To make really good quality programs. I think you need a team. My experience tells me that you have to have great storytellers, vision producers, creative technical staff and strong presenters – all this relies heavily on teamwork. And whilst technology can streamline things, your team can make them efficient and cost effective. That human skill of creating new ideas and connecting can never be replaced. What won’t change, I think, is the need and the importance of understanding who your audience is and our basic human need to be entertained.
I also believe we need a shift in the social curriculum so that from early on young children can be able to understand the power of communication in finance, health, social media, relationships and the environment. Communication in these five areas should be instilled at primary school education level, along with the rest of the curriculum; numeracy, literacy, sciences and languages. Children will be much better equipped through better communication skills to eliminate the huge problems we are facing at the moment in society with debt, with obesity, with too much information on social media, around trolls and negative things.
Listening to your story, I’ve learned a great deal about the power of communication, and I know that constantly learning is a state of mind for you. You once told me “We are always learning, growing and developing as human beings.” You are a wife and a mother and together with your husband you are dedicated to raising your beautiful daughter who is turning five this year. What is your solution for reinventing skills and lifelong learning?
There is something to learn from every situation if you are open. I’m a lifelong learner – it makes me who I am! I have made lots of mistakes in life and have experienced my fair share of failure, but it’s the lessons from these situations that have helped me grow the fastest. With regards to reinventing skills, I would say don’t copy what other people are doing. That is not to say we need to reinvent the wheel. Look at what you like and then adapt it to suit your style and personality – the results are always more rewarding.
What was the biggest challenge you had to overcome to arrive where you are in your life?
I think the biggest challenge I had to overcome was my impatience to get results quickly and understand that not everybody thinks and operates in the same way as I do – everybody is different and will want to do things in their own way. The other big challenge I face on a regular basis is the pressure I sometimes put on myself as I strive for perfection. I’m aware this is unattainable as perfection is static and as humans we are always growing and developing. I have learnt that it is enough to give my best and offer excellent value in everything that I do for those around me.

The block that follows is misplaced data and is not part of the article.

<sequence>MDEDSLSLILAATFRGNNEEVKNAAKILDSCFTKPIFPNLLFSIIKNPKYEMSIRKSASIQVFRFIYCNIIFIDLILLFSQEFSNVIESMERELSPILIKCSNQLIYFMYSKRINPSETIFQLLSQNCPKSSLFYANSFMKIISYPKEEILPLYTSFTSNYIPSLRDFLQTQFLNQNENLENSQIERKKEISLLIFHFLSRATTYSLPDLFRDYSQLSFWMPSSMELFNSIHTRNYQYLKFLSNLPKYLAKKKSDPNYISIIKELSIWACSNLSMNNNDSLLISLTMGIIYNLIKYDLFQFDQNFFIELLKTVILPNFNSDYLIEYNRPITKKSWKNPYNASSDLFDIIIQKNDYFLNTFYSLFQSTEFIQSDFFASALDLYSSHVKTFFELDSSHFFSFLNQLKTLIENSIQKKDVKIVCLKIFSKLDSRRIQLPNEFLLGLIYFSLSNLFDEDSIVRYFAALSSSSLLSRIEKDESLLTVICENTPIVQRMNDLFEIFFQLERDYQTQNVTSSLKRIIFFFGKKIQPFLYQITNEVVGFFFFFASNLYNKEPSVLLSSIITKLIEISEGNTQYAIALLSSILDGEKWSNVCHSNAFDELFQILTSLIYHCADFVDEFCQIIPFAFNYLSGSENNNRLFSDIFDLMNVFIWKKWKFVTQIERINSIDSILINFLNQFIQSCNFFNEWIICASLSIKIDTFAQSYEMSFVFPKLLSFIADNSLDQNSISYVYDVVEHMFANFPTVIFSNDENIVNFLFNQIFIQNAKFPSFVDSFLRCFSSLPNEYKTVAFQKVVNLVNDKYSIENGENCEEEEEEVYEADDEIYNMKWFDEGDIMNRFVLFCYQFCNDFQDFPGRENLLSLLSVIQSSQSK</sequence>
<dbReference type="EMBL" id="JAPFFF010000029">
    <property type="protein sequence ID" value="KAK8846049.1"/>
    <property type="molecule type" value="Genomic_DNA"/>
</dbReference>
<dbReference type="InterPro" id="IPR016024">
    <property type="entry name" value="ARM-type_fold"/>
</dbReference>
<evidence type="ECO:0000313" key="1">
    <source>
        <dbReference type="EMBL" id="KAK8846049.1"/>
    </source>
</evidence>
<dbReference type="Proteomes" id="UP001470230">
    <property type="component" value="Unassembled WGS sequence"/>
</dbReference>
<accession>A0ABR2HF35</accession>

What changes need to happen in our society so women feel empowered and able to do things they want to do, by themselves?
Both at a local level and in society, women will feel empowered when they raise their self-esteem and self-belief. I’m a firm believer that men and women are made differently and have much to offer, as such, each must play to their strengths. Women have a remarkable ability to multi-task and numerous studies show that they are high in EQ as well as IQ. This should be celebrated and women should shout loud and proud about their achievements, however, all too often, they fail to do this or their voices are not heard.
It is a fact that women play an important role in bringing up the children and running a household but this is often ignored when we talk about economic contributions made in society. Perhaps, what is needed is an economic formula that shows society just what this equates to in relation to a career!
Here in the UK, there has been a constructive effort to get more women in boardrooms and in senior positions across all sectors, whether that is in politics, business, academia, healthcare, social services or other areas. Women must achieve these levels on merit but it is crucial that they are made aware of the opportunities that are open and available to them. There is a long way to go but the increasing number of women’s groups that are emerging are paving the way forward. These groups offer support, guidance, encouragement and empowerment and that can only be a good thing!
From my experience, as a wife, mother, entrepreneur, author, coach and public speaker I focus on my strengths and constantly learn from others. I have never considered my gender as an issue and have always strived to compete in what I have thought is an open and level playing field. This puts the ball firmly at my feet and gives me the control to shape my outcomes and my life.